Recalling a Kilkenny patriot and rebel on 250th anniversary of the Boston Tea Party
Near 6 p.m. on Dec. 16, 1773, thousands of people spilled from Boston’s Old South Meetinghouse into the frigid early evening air and onto rain-slicked cobblestones. At least 116 of them, likely many more, had draped themselves in blankets and darkened their faces with soot to disguise themselves as “Native Americans.” They streamed to Griffin’s Wharf, where three merchant ships –the Dartmouth, the Eleanor, and the Beaver – swayed and creaked at anchor, their holds bulging to the brim with 342 chests of East India Company tea.
As the crowd surged onto the wharf, the “Native Americans,” armed with axes, hatchets, and braces of pistols, surged aboard the Dartmouth, smashed open the casks, and began dumping their contents into Boston Harbor. Notably, at least one of the raiders protesting the British Parliament’s tax on tea hailed from Ireland.
Kilkenny born and raised Thomas White struck a blow against the Crown that night 250 years ago come Dec. 16, 2023. In the looming American Revolution, one would be hard-pressed to find a more fervent soldier in the cause of independence than the Irishman.
He was born on March 19, 1739, and at age 31 crossed the Atlantic to Philadelphia. A tailor by trade, he married Elizabeth Jones, who was 15 years younger than him. They moved to Boston shortly after their nuptials.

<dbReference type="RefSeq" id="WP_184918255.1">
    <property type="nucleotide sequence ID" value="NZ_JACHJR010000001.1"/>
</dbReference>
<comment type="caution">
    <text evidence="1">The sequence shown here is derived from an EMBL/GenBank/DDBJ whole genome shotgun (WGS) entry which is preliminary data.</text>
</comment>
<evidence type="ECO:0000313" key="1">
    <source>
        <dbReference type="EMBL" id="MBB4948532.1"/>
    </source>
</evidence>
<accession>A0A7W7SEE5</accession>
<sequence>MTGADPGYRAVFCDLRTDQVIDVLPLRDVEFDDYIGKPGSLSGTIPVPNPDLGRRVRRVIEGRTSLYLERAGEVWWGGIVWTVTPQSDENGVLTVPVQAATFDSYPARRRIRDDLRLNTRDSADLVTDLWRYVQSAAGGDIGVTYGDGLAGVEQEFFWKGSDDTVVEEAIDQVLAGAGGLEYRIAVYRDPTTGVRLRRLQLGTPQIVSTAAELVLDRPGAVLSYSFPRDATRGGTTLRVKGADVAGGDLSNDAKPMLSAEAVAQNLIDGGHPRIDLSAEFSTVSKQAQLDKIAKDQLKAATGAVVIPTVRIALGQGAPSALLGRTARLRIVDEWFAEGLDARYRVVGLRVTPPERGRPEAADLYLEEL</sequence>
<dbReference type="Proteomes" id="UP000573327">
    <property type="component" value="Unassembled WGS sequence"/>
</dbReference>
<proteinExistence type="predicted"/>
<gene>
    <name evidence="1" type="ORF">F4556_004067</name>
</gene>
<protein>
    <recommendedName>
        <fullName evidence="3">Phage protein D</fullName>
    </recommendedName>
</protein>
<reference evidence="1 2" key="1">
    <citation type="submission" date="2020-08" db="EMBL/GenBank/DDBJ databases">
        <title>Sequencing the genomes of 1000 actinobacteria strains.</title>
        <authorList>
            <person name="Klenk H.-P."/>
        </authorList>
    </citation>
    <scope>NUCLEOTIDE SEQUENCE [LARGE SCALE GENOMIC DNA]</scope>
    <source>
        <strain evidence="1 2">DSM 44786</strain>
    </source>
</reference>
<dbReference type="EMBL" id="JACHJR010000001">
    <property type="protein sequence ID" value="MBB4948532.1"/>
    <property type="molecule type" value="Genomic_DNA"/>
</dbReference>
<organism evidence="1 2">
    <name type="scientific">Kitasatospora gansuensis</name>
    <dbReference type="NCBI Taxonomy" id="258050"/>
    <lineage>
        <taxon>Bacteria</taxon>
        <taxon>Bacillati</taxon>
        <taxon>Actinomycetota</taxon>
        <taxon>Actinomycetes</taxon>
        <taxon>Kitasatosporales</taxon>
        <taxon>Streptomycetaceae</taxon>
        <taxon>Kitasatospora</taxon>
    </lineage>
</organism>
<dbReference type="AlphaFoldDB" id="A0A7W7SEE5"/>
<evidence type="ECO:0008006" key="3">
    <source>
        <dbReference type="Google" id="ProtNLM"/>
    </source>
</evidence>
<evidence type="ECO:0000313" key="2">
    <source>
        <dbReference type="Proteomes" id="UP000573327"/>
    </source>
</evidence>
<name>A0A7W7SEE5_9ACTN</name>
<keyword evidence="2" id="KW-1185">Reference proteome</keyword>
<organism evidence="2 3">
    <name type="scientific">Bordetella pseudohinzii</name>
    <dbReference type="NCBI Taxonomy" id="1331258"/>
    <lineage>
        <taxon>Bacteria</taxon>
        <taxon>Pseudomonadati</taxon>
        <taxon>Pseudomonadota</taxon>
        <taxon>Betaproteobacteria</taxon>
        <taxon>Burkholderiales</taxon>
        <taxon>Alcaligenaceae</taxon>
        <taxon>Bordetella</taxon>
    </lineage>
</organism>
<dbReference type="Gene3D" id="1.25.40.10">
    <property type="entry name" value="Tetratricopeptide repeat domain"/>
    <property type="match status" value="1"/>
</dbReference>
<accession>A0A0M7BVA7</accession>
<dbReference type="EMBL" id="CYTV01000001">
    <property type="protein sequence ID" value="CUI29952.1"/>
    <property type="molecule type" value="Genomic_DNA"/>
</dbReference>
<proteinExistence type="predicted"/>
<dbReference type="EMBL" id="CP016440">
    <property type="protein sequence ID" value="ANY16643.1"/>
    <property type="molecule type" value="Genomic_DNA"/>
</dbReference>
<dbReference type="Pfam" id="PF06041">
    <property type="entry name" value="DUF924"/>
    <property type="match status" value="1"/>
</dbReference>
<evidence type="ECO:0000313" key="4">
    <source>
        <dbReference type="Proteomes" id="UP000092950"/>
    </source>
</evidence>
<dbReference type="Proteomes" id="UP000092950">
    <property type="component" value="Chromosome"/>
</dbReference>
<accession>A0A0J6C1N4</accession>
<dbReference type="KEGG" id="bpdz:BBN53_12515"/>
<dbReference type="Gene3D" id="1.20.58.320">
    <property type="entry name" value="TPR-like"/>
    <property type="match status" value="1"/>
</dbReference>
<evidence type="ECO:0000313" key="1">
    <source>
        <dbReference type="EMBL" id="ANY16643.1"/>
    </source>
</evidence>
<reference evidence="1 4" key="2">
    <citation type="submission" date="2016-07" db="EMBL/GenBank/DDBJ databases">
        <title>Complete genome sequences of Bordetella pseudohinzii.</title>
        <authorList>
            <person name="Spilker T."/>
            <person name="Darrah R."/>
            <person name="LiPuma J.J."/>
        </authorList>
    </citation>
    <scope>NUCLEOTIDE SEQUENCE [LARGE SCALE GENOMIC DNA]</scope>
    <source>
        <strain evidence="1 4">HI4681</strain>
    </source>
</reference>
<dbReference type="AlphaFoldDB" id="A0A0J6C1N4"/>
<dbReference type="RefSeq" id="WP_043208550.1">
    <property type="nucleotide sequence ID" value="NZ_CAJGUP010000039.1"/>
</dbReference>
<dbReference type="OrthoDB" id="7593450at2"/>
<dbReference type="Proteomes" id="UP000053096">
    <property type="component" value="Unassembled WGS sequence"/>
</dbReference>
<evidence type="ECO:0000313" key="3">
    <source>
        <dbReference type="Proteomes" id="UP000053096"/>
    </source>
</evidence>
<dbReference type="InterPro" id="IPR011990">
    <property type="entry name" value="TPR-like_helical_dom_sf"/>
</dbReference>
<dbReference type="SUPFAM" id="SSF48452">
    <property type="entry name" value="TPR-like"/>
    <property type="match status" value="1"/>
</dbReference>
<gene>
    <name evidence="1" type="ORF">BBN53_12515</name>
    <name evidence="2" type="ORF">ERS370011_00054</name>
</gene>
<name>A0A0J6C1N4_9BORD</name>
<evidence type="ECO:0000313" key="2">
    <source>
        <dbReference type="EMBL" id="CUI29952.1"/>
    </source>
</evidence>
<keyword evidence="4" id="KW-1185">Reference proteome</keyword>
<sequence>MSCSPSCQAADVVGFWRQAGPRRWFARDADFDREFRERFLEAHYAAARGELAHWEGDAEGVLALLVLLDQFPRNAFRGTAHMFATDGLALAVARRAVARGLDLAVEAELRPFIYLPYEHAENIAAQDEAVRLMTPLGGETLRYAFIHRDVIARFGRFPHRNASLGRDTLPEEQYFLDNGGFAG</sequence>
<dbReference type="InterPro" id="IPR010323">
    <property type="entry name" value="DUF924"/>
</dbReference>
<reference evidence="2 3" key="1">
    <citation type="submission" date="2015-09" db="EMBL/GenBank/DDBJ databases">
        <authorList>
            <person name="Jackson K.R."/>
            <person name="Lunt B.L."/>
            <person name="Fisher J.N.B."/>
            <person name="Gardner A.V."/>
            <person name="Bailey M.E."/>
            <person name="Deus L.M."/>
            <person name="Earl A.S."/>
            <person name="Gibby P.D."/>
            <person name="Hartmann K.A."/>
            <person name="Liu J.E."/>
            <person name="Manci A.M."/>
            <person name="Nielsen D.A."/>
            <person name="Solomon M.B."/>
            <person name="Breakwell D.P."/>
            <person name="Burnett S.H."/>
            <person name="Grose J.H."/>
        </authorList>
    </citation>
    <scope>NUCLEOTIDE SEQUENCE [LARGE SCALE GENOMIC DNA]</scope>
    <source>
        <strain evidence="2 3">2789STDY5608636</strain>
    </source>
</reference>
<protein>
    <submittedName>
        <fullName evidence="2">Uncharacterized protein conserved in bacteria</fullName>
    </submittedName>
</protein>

In their new city, White was caught up in the rising opposition to the Crown embodied by the Sons of Liberty. He was reputed to be a Freemason and member of St. Andrew’s Lodge, a hotbed of rebels. He climbed aboard the three merchant ships during the fateful three or so hours of the Tea Party and helped heave the 46 tons of tea into the harbor, cheered on by the thousands of onlookers clotting the dock.
White joined George Washington’s Continental Army when the Revolution erupted in 1775 and fought in the 2nd Pennsylvania Regiment until he was mustered out in 1781 or 1782 at the rebellion’s end, having survived the dreadful winter encampment at Valley Forge and numerous battles against the British Army.
After the war, he and his family moved back to Pennsylvania, where he became a farmer in the rural town of Robertsdale. Three of his sons served in the War of 1812, one perishing on duty and another dying of dysentery after capture by the British. Thomas and Elizabeth had 21 children, with several of them perishing at an early age.
White died on September 13, 1820, at the age of 81and was buried at Evans Cemetery, in Bedford County, Pennsylvania. Elizabeth lived nearly 25 years longer.